DEERFIELD, Ill. - Kobe Bryant won't be joining the Chicago Bulls anytime soon. General manager John Paxson basically squashed the notion that the Los Angeles Lakers' superstar will wind up in Chicago, saying the teams were never on the verge of a deal and talks were over for now.
Los Angeles Lakers Kobe Bryant celebrates after teammate Derek Fisher made a three-pointer against the Houston Rockets during the first half of their NBA basketball game in Los Angeles, California October 30, 2007. [Agencies]
"There's not a deal done," he said Thursday. "There's not going to be a deal done. All the things that were out there were really unfair to all of us who were trying to do our jobs. The misinformation ... I think gets in the way of the process. It's just such a complicated thing and we kind of put it to rest now."
Paxson said they discussed "parameters," but the sides "never got down to the nuts and bolts of it because there was never a deal to be done."
"That's the reality of it," he said. "People can make what they want of it, but what I know is that part of it is over with."
Paxson's comments came a day after a flurry of rumors. Speculation picked up Wednesday, with one report saying the Bulls, Sacramento Kings and Lakers were discussing a three-way deal that would bring the superstar to Chicago.
That scenario had Paxson sending Ben Gordon and a signed-and-traded P.J. Brown to Sacramento, with Chicago's Ben Wallace and the Kings' Ron Artest heading to Los Angeles. Paxson dismissed the rumor, saying a deal involving Brown would send the Bulls over the luxury tax threshold - something they're reluctant to do.
Bryant, speaking before news of Paxson's comments reached the Lakers' El Segundo, Calif., practice facility, said he is monitoring the rumors "just to keep tabs on how my teammates are reacting to it."
"We've been doing a pretty good job of staying focused," he said. "I've talked to them. From that standpoint, I don't think it's that difficult. If you didn't speak to them or kind of fill them in, it would get a little confusing."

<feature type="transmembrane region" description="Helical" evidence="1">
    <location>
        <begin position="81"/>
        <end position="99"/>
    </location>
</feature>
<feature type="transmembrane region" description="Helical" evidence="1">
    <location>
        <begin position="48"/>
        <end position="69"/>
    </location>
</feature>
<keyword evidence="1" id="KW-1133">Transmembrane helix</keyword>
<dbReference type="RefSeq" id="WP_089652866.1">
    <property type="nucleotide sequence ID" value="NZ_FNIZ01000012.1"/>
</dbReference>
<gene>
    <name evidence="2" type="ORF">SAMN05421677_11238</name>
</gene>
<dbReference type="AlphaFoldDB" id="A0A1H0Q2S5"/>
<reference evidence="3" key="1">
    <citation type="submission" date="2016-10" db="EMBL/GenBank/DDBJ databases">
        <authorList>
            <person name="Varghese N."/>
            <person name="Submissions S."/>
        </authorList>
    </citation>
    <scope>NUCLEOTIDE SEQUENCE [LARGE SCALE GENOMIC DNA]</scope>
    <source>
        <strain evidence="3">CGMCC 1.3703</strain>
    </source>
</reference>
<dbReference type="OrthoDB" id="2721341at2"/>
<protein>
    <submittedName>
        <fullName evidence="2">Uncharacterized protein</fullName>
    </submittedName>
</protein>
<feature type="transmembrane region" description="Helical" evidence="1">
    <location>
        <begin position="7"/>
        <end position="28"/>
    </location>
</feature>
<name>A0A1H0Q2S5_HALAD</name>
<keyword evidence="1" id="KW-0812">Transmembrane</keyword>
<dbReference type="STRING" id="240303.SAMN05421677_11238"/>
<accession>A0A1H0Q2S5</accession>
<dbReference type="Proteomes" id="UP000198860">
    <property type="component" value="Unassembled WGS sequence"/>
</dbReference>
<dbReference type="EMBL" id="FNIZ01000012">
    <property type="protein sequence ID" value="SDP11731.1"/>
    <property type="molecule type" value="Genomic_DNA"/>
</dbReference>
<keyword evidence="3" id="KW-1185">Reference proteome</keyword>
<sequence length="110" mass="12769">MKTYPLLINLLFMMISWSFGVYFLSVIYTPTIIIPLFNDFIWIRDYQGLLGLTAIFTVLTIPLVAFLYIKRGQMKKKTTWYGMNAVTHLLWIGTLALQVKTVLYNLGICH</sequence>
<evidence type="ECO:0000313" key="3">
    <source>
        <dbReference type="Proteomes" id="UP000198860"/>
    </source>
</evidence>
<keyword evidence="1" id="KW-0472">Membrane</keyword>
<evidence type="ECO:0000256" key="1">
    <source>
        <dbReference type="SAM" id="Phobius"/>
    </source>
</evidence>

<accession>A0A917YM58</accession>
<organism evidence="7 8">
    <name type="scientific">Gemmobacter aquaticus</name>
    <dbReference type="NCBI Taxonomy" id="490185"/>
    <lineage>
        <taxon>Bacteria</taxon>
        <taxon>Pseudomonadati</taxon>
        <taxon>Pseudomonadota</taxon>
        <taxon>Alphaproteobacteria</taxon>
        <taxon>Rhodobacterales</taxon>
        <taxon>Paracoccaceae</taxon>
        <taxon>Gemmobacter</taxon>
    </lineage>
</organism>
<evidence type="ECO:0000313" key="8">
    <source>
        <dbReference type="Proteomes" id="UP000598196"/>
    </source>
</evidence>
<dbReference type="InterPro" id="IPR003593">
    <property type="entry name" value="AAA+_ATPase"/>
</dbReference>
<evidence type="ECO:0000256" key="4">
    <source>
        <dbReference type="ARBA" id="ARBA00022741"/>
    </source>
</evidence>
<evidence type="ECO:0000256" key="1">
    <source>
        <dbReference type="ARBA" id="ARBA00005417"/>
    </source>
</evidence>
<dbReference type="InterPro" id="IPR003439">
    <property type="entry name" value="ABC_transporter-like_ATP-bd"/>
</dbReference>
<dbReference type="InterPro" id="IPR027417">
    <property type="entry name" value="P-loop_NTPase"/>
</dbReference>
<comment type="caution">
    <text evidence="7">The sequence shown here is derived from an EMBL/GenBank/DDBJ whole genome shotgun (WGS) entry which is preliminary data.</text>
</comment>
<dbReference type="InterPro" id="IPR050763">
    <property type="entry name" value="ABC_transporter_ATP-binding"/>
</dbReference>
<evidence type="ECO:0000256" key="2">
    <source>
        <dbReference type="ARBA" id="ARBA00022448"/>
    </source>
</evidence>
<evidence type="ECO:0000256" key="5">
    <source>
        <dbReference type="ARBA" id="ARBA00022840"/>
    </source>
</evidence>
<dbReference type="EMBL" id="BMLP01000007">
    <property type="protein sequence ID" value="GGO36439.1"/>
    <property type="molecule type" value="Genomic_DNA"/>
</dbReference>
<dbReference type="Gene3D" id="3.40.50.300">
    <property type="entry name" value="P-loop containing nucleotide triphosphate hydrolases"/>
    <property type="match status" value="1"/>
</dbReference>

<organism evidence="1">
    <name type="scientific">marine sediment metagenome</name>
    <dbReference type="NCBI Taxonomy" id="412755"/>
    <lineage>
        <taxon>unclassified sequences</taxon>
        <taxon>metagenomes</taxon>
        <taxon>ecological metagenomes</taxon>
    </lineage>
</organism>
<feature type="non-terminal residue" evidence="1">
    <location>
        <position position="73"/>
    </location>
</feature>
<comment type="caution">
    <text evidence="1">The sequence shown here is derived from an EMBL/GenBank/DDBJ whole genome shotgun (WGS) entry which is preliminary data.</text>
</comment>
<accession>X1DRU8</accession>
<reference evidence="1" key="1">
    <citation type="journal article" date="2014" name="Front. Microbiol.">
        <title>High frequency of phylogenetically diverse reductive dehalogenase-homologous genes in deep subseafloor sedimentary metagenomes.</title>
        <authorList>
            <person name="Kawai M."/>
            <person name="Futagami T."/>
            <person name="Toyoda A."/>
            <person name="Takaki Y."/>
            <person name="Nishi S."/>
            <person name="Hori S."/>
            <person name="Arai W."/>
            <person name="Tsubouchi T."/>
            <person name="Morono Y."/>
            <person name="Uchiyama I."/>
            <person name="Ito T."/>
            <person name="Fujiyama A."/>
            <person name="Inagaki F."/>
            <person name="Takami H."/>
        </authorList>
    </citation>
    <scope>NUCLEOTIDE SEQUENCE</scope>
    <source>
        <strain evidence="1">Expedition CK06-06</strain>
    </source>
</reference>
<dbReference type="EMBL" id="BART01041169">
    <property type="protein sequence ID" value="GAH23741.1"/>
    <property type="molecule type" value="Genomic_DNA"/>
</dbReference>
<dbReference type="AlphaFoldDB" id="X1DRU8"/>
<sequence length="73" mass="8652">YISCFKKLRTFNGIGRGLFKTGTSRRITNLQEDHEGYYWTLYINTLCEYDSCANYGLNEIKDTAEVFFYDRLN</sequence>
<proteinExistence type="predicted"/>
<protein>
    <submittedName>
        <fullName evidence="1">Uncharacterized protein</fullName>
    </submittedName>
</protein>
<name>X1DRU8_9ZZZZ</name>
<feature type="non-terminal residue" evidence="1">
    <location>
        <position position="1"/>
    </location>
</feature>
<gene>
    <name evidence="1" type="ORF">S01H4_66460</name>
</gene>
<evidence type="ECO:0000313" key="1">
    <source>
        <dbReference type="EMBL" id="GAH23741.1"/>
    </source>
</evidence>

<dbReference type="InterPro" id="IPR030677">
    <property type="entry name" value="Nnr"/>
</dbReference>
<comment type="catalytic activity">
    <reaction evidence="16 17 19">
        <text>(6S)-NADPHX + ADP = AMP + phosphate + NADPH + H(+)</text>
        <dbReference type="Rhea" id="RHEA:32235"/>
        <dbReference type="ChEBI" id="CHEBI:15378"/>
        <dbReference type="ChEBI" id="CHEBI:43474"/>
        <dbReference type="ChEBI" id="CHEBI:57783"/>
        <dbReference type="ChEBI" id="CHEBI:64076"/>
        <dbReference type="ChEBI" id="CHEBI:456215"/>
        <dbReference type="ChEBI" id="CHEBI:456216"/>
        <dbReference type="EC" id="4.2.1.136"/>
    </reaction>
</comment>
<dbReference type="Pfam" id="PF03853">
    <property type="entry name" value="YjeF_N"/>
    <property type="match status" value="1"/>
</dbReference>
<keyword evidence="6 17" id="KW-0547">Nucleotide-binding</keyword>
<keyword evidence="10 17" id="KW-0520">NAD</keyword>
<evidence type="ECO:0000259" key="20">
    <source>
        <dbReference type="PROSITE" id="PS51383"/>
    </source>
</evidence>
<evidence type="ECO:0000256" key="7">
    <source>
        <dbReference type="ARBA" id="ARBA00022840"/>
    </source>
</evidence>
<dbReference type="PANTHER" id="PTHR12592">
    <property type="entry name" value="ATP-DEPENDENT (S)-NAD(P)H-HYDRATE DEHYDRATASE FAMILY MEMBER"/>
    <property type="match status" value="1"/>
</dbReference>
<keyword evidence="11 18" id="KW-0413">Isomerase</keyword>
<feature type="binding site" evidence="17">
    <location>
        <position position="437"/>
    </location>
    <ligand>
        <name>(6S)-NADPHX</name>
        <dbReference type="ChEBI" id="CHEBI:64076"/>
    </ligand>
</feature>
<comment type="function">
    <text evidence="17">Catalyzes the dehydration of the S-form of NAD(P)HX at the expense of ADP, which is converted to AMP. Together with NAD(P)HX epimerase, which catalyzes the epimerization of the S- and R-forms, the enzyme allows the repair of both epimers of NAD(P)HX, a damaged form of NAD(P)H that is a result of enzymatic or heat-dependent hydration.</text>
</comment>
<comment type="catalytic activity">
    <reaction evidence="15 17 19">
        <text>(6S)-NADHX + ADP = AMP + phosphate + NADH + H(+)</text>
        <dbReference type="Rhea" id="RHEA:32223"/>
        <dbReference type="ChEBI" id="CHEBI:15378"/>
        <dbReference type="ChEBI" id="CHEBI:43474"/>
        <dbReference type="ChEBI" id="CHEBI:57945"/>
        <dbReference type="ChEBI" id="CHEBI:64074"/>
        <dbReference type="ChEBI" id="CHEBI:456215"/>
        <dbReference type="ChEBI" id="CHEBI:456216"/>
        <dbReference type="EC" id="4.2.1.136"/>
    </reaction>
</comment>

Bryant drew some boos during introductions before the Lakers' season-opening 95-93 loss to Houston on Tuesday, after calling the front office a mess and asking to be traded during the offseason. The jeers turned to cheers as Bryant scored 18 of his 45 points in the fourth quarter to lead a comeback.
The trade deadline isn't until February, so it's possible talks between the Lakers and Bulls could resume.
"Who knows?" Paxson said. "The reality is that right now, it's done."
Paxson was concerned the issue would become a distraction, so he decided to put it to rest.
"I think today sends a message that our guys don't have to worry about anything right now," Paxson said.
Then again, coach Scott Skiles wondered: "What's resolving anything in all sports until the trading deadline?"
"Just because this rumor at some point dies down, does that mean another one's not going to crop up in two weeks?" he asked. "It's ongoing, it's all the time. Now, this is one that involves a very, very high profile player, so I understand the extra attention on it."
With the rumors swirling, Chicago played a flat first half and was just as bad at the end in losing the season opener 112-103 at New Jersey on Wednesday. Just about every Bull's name has surfaced in rumors, and Luol Deng acknowledged the Kobe questions are wearing on him.
"I am," he said when asked if he's annoyed by them. "But you guys want to get to the bottom of it so I've just got to keep answering your questions."
Several issues stand in the way of a Bryant deal.
Bryant has a no-trade clause and can opt out in the summer 2009, although he has said he wouldn't mind playing in Chicago. Paxson does not want to gut his roster or part with Deng, who appeared to be on the verge of stardom last season.
Would Bryant want to go to a Bulls team without Deng?
And if there's no deal with Chicago, where does that leave the Lakers?
"Maybe having our cake and eating it, too," said coach Phil Jackson, speaking after word of Paxson's comments had reached the Lakers' facility. "Dr. (Jerry) Buss reiterated many, many times that we do not want to trade Kobe Bryant but we'll listen to any comments that come our way that would give us equal parity for him."
Paxson and Bulls chairman Jerry Reinsdorf met with Bryant when he was a free agent in 2004. He wound up re-signing with the Lakers for seven years and $136.4 million, with that opt-out clause.
"He liked what he heard," Paxson said. "For that reason, he likes the Chicago Bulls, which is obviously flattering."
But he apparently won't be joining them in the near future.